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Head of Policy at Breakthrough Breast Cancer, Dr Sarah Rawlings, appeared on BBC One's The One Show to take part in a discussion about the National Breast Screening Programme and its review. CAN (Campaign Advisory Network) member Marilyn Morris was also interviewed about her experience of having her breast cancer picked up through breast screening.
Breakthrough Breast Cancer has put together the following information for anyone who may have concerns or queries about screening.
Routine breast screening
The aim of breast screening is to detect cancer at a very early stage, before other signs and symptoms are apparent. The sooner cancer is detected the better, as treatment is more likely to be successful and options less aggressive. The NHS Breast Screening Programme (NHSBSP) estimates it saves around 1,400 lives in England every year thanks to the early detection of breast cancer.
Criticism of routine screening
However, screening is not perfect. Screening is associated with something called over-diagnosis. This is when a cancer is detected which may be so slow growing that it will not cause harm to that woman or result in symptoms. However, it is not possible to know which cancers will grow and become harmful and which won’t, so all women diagnosed with cancer are offered treatment.
Critics therefore argue that by attending screening a woman may be diagnosed with cancer that, had she not attended, she’d have never known about (since the tumour may not have resulted in symptoms in her life time). There is a large amount of debate on what the rate of over-diagnosis actually is and different scientists have come up with very different estimates.
The review of the NHS Breast Screening Programme
There is a large amount of debate on the risks and benefits associated with routine breast screening. This relates both to the number of breast cancer deaths it may prevent and to the rate of over-diagnosis. In order to address this debate and answer some of the criticism of the NHSBSP the National Cancer Director has commissioned a review of breast screening.
The review will be undertaken by an independent panel who will study all the latest evidence on breast screening. Their aim is to provide an up-to-date estimate of the likely benefits and harms associated with routine screening, allowing them to decide if the current screening programme in England needs to be changed.
Depending on the outcome, the breast screening programmes in the other home nations may also decide to alter their services.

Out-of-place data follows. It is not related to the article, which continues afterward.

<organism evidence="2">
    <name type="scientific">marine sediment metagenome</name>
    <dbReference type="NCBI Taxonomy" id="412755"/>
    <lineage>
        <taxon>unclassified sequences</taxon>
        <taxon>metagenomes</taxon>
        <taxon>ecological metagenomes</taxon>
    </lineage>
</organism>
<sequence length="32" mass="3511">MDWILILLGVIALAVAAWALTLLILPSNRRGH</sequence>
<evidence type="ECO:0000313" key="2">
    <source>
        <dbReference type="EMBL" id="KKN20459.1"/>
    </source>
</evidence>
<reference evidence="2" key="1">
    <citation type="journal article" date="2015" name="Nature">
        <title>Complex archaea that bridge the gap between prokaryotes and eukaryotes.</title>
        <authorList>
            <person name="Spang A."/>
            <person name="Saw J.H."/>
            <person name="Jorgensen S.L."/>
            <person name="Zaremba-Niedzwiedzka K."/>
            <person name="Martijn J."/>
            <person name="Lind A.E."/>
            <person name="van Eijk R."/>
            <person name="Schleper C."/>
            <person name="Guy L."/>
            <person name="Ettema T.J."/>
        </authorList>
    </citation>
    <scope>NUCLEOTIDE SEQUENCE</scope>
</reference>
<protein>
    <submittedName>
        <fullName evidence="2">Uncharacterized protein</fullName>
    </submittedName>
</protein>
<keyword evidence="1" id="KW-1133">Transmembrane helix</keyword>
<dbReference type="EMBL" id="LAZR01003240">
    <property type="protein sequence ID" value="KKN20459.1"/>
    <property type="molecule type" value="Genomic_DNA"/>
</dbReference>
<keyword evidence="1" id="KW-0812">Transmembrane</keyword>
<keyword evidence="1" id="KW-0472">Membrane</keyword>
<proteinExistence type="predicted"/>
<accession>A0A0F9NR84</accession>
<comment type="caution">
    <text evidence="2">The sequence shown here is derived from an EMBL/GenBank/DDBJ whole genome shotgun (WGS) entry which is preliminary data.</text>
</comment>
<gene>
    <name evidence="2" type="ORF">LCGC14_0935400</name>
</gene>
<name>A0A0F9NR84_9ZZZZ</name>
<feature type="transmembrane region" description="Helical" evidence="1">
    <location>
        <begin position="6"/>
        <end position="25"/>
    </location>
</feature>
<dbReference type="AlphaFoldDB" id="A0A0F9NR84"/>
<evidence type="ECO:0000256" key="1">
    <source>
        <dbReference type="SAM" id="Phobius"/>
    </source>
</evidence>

The review will also look at the information that is provided to woman when they are invited to go to a screening appointment and will investigate the best ways to present the facts and figures relating to the NHSBSP.
Breakthrough's view on breast screening
Despite the criticism of the NHSBSP, Breakthrough believes screening plays an important role in preventing deaths due to breast cancer and the best available scientific evidence supports this. We believe the benefits of screening outweigh the risks and screening saves lives since it is currently the best method of detecting cancer at an early stage when treatment is more likely to be successful.
However, we recognise screening is not without weaknesses and issues such as over-diagnosis are a concern.
Because of the possible risks and downsides associated with screening, Breakthrough recognises that the choice to attend screening can only be made by the individual. We therefore believe it is important that women have access to clear, honest, accurate and balanced information outlining the benefits and limitations of breast screening to allow them to make an informed choice as to whether or not to attend their breast screening appointment.
We welcome the review of the NHSBSP as we hope it will not only provide clarity on how effective the programme is but also ensure the information that women receive is of the highest quality, allowing them to make an informed choice about whether they should attend.
In the meantime if women have concerns we advise they discuss these with their doctor.
For more information, please email email@example.com.